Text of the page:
African open skies starts 2017

Africa is on course to liberalize its aviation sector by the end of January 2017, an industry lobby said on Thursday.

African Airlines Association (AFRAA) Secretary General Elijah Chingosho told Xinhua in Nairobi that countries, which collectively control 85 percent of Africa’s air traffic, are committed to opening their skies to other African airlines.

“We are likely to achieve the target of having a single African air transport market by end of January 2017,” Chingosho said.

Nigeria, Egypt, Ethiopia, Morocco, Kenya, South Africa, Rwanda Zimbabwe are ready to implement the Yamoussoukro Declaration that calls for Africa to open its skies.

Once the African airspace is fully liberalized, African airlines will be able to fly as many times as they wish to any other African country without any restrictions.

Chingosho said African aviation sector could double in the next five years, if the industry is fully liberalized.

He noted that the biggest challenge to opening up of the African airspace comes from nations with inefficient airlines.

“Some of these inefficient airlines lobby their governments not to allow competition from other African airlines,” he said.

“However, we try to convince these governments that competition is good for everybody because it will eventually improve the innovativeness of the sector.”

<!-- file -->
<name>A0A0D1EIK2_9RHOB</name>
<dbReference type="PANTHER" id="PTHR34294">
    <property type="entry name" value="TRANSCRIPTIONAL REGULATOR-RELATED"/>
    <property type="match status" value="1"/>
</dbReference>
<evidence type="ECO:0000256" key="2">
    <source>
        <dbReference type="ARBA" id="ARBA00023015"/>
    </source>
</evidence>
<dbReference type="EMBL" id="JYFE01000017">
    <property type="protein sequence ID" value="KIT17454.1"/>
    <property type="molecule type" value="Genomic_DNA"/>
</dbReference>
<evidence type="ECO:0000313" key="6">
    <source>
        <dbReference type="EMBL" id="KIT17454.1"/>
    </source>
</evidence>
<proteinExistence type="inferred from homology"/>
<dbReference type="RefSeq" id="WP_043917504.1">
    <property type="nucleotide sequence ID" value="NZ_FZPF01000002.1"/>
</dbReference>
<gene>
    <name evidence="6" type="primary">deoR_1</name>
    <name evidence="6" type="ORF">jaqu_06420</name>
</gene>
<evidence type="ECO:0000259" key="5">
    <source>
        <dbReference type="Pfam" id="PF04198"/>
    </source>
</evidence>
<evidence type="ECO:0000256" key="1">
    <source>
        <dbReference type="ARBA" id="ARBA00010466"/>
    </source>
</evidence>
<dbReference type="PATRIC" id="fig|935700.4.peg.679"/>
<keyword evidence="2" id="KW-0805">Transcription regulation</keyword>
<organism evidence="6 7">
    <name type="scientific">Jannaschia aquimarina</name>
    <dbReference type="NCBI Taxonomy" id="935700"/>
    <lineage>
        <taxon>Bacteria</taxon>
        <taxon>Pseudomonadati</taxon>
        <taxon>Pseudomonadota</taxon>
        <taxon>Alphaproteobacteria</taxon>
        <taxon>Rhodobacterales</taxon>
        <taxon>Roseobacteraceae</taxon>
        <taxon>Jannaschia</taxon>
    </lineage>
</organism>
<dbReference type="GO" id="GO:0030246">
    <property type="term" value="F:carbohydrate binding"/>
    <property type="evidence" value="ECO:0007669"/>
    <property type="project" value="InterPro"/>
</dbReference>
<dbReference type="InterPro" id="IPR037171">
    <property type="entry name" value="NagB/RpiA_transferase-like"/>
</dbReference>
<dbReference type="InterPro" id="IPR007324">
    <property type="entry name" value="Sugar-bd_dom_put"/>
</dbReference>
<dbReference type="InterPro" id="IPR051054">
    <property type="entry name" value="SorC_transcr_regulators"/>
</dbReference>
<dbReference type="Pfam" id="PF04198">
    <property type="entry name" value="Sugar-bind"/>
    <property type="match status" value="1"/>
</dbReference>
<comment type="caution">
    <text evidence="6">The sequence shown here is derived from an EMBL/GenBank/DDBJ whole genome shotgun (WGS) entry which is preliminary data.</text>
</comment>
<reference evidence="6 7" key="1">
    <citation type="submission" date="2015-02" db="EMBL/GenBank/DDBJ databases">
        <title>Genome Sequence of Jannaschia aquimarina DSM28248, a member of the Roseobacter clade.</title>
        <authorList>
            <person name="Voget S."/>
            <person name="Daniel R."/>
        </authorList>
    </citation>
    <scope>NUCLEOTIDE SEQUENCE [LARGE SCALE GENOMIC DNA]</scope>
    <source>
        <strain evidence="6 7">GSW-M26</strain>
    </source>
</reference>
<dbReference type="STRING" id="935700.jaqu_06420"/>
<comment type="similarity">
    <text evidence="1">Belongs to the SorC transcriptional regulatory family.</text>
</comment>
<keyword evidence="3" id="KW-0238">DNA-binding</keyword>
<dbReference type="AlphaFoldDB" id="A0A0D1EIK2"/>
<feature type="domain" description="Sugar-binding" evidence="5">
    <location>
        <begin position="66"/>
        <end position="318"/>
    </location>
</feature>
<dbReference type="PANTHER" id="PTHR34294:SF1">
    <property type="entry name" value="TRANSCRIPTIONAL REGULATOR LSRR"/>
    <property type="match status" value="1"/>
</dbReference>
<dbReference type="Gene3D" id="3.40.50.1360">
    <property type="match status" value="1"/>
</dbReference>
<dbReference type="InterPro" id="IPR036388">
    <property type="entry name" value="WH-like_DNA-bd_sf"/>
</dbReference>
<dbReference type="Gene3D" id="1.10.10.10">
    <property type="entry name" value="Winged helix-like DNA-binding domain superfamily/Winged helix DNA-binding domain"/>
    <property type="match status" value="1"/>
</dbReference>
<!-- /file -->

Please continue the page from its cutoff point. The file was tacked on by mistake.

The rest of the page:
Chingosho said the continent needs strong airlines that can compete with global entities from outside Africa.

“We want to discourage small airlines that cannot compete well with established airlines,” he said.

According to AFRAA, the continent has an aircraft fleet size of 760 compared to the biggest airline in the world, which has approximately 1,500 aircraft.

Currently African airlines account for less than three percent of global aviation revenue while African airlines control approximately 18 percent of inter-Africa air travel.

Many global airlines are flying into Africa due to its huge potential for growth.

“The current economic expansion will produce a large middle class that will begin to fly more often,” Chingosho said, noting that Africa’s share might decrease unless the region improves the competitiveness of its industry.

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